The Black Hand

In the 1930s the small sugarcane growing communities around Ingham became the target of extortion rackets that targeted the migrant Italian community. Locals received letters demanding money and threatening property damage and even death if funds were not paid. This brief, but violent period of Queensland history saw many deaths and extensive destruction before the “Black Hand Threat” was quashed.

Italian sugar cane cutters, Innisfail District, Queensland, 1923. John Oxley Library, State Library of Queensland. Negative number 67809.

This was not the first or the last appearance of the Black Hand in Australia. The term “Black Hand” was common parlance for any organised and secret racket to extort money or deceive innocent people. Nor was this an Australian phenomenon with many instances of such activity occurring around the world. A ‘Black Hand Society’ even operated amongst German inmates of the Holsworthy Internment Camp in New South Wales, during World War One. However, the events in north Queensland lasted longer and resulted in more harm than any other Black Hand syndicates in Australia.

I had not intended to work on this topic when I obtained my Fellowship. However, the documents in the Dickie Collection contained many references to these events as the first, coordinated organised crime operation in Queensland. I had heard about the Black Hand through passing references in books and mentions in conferences but had never investigated it. Having grabbed my interest, I began some research through Trove of newspaper articles and was quickly hooked by this story. It is a human drama of migration, exploitation and recognition that is more than just a story of crime.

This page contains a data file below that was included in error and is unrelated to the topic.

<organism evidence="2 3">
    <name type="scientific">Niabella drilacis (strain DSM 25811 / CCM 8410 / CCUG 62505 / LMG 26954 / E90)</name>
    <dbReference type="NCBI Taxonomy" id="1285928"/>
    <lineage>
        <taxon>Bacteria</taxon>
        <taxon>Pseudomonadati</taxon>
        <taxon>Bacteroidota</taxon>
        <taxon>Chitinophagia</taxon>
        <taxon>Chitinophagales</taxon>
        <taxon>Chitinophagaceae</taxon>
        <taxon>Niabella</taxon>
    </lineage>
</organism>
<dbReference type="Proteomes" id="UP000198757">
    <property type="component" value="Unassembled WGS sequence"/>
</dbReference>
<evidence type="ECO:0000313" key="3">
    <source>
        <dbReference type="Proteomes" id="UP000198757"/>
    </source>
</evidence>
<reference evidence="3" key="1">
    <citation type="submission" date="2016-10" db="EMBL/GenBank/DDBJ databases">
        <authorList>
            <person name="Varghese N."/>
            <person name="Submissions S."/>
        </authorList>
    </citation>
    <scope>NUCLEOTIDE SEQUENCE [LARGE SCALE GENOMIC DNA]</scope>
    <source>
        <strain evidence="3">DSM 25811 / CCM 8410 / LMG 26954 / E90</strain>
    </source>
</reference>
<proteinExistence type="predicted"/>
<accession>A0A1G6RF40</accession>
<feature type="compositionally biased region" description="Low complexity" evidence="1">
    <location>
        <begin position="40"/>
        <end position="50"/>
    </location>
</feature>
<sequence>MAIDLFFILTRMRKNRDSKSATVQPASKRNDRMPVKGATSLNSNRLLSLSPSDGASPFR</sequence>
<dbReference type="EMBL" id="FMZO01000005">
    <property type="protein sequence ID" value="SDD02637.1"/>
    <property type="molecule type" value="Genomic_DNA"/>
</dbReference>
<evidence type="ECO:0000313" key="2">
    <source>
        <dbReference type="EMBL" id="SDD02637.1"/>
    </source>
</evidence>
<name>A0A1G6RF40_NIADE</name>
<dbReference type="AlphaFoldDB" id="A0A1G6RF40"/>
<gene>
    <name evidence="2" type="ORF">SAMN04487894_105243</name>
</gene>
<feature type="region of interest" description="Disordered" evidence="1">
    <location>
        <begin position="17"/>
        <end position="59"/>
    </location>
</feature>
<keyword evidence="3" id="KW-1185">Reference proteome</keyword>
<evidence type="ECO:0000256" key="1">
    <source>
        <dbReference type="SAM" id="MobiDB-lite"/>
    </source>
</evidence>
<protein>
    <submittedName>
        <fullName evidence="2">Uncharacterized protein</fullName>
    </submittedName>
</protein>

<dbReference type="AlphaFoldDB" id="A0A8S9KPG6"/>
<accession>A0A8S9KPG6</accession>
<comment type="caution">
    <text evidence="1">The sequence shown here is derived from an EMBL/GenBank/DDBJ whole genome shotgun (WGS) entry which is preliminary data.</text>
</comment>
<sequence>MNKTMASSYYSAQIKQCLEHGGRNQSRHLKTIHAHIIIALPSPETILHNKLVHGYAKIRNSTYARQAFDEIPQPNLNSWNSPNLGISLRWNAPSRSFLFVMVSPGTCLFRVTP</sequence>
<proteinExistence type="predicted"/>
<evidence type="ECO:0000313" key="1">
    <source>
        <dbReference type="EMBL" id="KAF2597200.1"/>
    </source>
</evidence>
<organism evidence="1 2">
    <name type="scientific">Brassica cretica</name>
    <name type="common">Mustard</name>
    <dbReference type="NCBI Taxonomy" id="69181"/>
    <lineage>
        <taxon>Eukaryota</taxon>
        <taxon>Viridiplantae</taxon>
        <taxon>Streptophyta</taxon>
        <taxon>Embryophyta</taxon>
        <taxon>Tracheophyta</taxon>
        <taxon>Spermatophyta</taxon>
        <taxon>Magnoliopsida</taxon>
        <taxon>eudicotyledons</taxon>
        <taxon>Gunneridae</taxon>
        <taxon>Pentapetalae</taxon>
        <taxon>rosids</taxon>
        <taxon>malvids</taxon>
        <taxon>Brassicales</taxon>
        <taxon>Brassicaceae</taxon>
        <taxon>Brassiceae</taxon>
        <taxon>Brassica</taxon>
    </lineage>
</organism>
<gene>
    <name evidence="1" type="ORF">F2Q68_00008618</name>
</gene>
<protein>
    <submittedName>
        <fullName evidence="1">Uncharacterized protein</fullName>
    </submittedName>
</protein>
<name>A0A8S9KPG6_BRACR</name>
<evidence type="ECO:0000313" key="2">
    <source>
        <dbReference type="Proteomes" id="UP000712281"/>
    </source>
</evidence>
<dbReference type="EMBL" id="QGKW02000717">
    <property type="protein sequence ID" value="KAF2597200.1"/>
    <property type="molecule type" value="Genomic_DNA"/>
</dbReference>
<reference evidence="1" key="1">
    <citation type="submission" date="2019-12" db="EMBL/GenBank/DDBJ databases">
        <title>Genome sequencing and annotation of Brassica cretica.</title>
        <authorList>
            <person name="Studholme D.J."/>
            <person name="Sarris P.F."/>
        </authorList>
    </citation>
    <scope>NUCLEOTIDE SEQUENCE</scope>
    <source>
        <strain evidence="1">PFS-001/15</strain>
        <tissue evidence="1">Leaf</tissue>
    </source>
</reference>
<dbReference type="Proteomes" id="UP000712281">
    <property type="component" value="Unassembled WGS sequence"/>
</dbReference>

Too often organised crime is discussed in formal academic manner or overly dramatised true-crime adventure. These stories focus on the offenders with a presumption of guilt and often little consideration of victims or society. Fortunately, the scale and duration of the Black Hand events became a media sensation at a time when the press reported major occasions like court trials in detail. Having gathered all, I could find on Trove I visited the Queensland State Archives and discovered the police records are now open for examination. There are also many genealogical records of the individuals involved, both offenders and victims.

So, what will I do with this information? Obviously, I will write the obligatory academic articles, but I want to produce something for public consumption. I have settled on writing the story and publishing as a podcast but also providing a complementary interactive map of the events in the story. The final product will show the locations of events, the photos and stories of the people involved, but within the current map of the region. I want this to be something that lives virtually and can be added to by locals and descendants who can make the story more meaningful as a core part of Queensland history.

A/Professor Mark Lauchs, 2021 John Oxley Library Honorary Fellow.

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